|Erastus Dow Palmer is significant to art historians as the first well-known American Neo-Classical* sculptor to pursue his professional career at home rather than abroad in Italy. He was a sculptor whose themes were often religious, especially dominated by Christianity, and the tone was often romantic and melodramatic.|
He was born at Pompey, New York, and first worked as a carpenter and pattern maker, carving wood molds, and then took up cameo cutting. However, his eyesight suffered with the detail work, and instead he modeled portrait busts in clay, and then worked them in marble*. The detailed work was detrimental to his eyesight, however, and he turned to modeling portrait busts* in clay later to be put into marble.
In 1849, Palmer began exhibiting at the National Academy of Design* in New York City, and in 1856, had a one-man show at the Church of the Divine Unity in New York City of marble relief medallions, which were called the Palmer Marbles. This event was "the most important exhibition of a single American sculptor's work held to that date. Palmer's reputation was made by the exhibition." (Baigell, 261)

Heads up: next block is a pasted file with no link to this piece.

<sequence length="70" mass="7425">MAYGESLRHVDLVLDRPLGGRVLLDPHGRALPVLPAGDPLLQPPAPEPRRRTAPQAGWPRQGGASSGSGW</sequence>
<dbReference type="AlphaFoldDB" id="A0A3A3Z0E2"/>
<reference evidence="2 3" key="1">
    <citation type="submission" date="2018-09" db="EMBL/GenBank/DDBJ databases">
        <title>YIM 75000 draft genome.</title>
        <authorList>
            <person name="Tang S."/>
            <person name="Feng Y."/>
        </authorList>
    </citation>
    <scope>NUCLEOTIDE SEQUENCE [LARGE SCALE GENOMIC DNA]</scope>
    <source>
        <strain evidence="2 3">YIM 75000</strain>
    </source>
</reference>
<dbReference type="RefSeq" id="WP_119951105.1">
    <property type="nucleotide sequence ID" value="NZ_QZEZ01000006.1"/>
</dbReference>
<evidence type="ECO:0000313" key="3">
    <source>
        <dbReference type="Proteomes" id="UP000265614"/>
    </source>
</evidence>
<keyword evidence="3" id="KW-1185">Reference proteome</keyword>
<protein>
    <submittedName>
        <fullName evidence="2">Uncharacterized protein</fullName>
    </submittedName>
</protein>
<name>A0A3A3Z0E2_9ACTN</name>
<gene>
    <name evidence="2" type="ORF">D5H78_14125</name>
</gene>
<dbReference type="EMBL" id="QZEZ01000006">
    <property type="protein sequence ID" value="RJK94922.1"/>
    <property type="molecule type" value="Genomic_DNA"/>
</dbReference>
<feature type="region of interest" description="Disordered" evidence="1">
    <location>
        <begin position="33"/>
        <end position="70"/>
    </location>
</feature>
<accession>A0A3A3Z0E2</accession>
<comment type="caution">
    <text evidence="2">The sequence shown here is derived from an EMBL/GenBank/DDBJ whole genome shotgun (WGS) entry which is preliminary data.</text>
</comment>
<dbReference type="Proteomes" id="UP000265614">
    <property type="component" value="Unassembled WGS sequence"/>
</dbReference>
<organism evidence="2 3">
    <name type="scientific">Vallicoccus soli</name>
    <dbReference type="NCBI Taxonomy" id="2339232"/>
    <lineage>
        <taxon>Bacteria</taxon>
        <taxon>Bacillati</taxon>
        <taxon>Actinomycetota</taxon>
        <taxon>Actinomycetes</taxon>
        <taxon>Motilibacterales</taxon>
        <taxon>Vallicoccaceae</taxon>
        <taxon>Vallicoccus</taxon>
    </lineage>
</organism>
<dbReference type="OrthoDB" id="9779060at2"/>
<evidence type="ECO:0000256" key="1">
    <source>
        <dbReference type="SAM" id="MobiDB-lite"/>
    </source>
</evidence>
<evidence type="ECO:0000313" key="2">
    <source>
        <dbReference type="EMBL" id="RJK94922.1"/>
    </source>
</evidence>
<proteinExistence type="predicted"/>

He also made money from his professional-appearing photographs of his sculpture, which had a good market both in America and Europe. However, he did not go to Europe until late in his career, and then stayed only a few months in Paris, which was unusual because most of his sculptor contemporaries were in Florence and Rome..
Famous works by Palmer are The White Captive, 1859, and Indian Girl/The Dawn of Christianity, 1853-1856, both at the Metropolitan Museum of Art in New York City. Both have subjects of innocent young white women, held against their will by Indians, and made lofty to many viewers by their reliance upon Christianity. Of the Neo-Classical sculptors, Palmer was likely the one who most frequently used religious themes in his work.
Erastus Dow Palmer died in 1904. His son was artist Walter Launt Palmer.
Matthew Baigell, Dictionary of American Art
Peter Hastings Falk, Editor, Who Was Who in American Art
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